How To Buy A New Mattress: How To Test A Mattress
How to Buy a New Mattress: How to Test a Mattress
One thing we have noticed here at the Seattle Mattress showroom is... Whether you are a customer who has just popped in to buy a new mattress on the spur of the moment because you just can’t stand your back pain anymore; or whether you’ve visited our showroom 2, 3, 4 or yes even 5 times and spent 1-3 hours with us each time: there is only a minor difference in the frequency of comfort exchanges between these two types of customers. In other words, it doesn’t appear to us that spending literally days & weeks on end of tedious, painstaking research towards mattress shopping lessens the likelihood that you will need to exchange your mattress for reasons of comfort within the first weeks of buying that mattress. That’s because, even if you’ve spent a minimum of ½ hour on your bed of choice several times over and really felt that it was the right bed for you – the story may change for you because of any number of unforeseen reasons that you were not able to determine in the limited confines of a store trial compared to time spent over several full nights of sleep on it.
Comfort exchanges are relatively common for us here at Seattle Mattress, although we’re also pretty good at helping you find the best mattress for you to begin with. We like to believe that is also one of the reasons why there is such a minimum of differences in comfort exchanges between these two types of customers for us. So don’t be discouraged if you don’t happen to choose the perfect bed the first time around, we’re here to help you find it one way or another. Wear comfortable clothes when visiting the Seattle Mattress Showroom and drop your inhibitions - because the best way to decide on a new bed is to test them out for yourself! Lay down on several mattresses in the position(s) you usually sleep in at home - on your side, on your belly, on your back, etc. How does it feel when you roll over, do you like the bounce, etc? Lie down next to your partner and discuss your likes & dislikes. Take your time – maybe even bring a magazine – we’ll give you the time & space you need to really “test drive” the beds you are interested in - that’s why they are on the floor!
The salespeople on our floor can be an invaluable resource at helping you find the best mattress for your needs - if you are willing to give us your feedback. The more information you give us, the more we’ll be able to help you.
Go back and re-try mattresses you are drawn to and feel comfortable in again and again, eliminating them until you are able to narrow them down to 2 or 3 good options. Take note of how you initially feel when you lay down on them - sometimes a first impression is a good indicator. Does it make you feel all cozy as you lay down, or are you immediately turned off by something about it? What is it that is turning you on or off? That is good information to tell us, so we can help guide you toward your comfort zone.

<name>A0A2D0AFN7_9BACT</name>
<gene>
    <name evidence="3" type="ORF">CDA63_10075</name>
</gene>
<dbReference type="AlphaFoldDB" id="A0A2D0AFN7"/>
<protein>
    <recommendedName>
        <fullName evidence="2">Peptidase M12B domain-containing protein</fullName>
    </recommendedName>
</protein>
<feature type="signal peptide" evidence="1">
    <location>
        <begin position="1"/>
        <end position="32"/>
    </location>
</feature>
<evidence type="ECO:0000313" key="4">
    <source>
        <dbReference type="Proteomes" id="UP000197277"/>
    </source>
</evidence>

If a bed feels comfortable initially and if you have the time, lay on it for 10-15 minutes and try as many sleeping positions as possible. Studies have shown that there is a good correlation between impressions formed in a 15 minute trial period and longer-term satisfaction.
Too Firm or Too Soft?
When you’re deciding if a bed is too firm, too soft, or just right, look at two major factors: the support — which is provided by the mattress core — and the comfort, provided by the padding.
The mattress core is the support layer for your body frame; while the comfort layer is what lies between you and the mattress core, and determines how firm or soft the mattress feels against your body. Orthopedic experts generally recommend you go for the firmest (most supportive, not “hardest”) mattress you find comfortable.
If a bed is too firm, you’ll get pressure points at the heaviest parts of your body. This reduces blood circulation in places like shoulder & hip joints, and signals your body to turn over in an effort to restore blood flow. Because of this, and because the mattress is too hard for your pressure points to sink into the mattress, your upper back takes the brunt of the stress as the muscles in your back and neck have to work harder to keep your spine straight. After a night of tossing and turning, you won’t feel refreshed or relaxed, and you might even feel a bit stiff from the all-night workout.
On the other hand, if a bed is too soft it will take more effort for you to move or roll over, and your spine won’t be properly supported or aligned, causing tension in your back, neck and/or hips as your muscles work to compensate for the lack of support.
While it can be difficult to tell the difference between the relative firmness and softness of the support and comfort layers, the key lies in the alignment of your spine: The mattress should support a natural sleep posture – your spine should be straight when you lie on your side - the ear, shoulder, hip and ankle should be in a natural, straight line to each other - and maintain a natural curve when you lie on your back. You should not be able to slip your hand easily between your lower back and the mattress. There should be at least some support there, according to your comfort preference.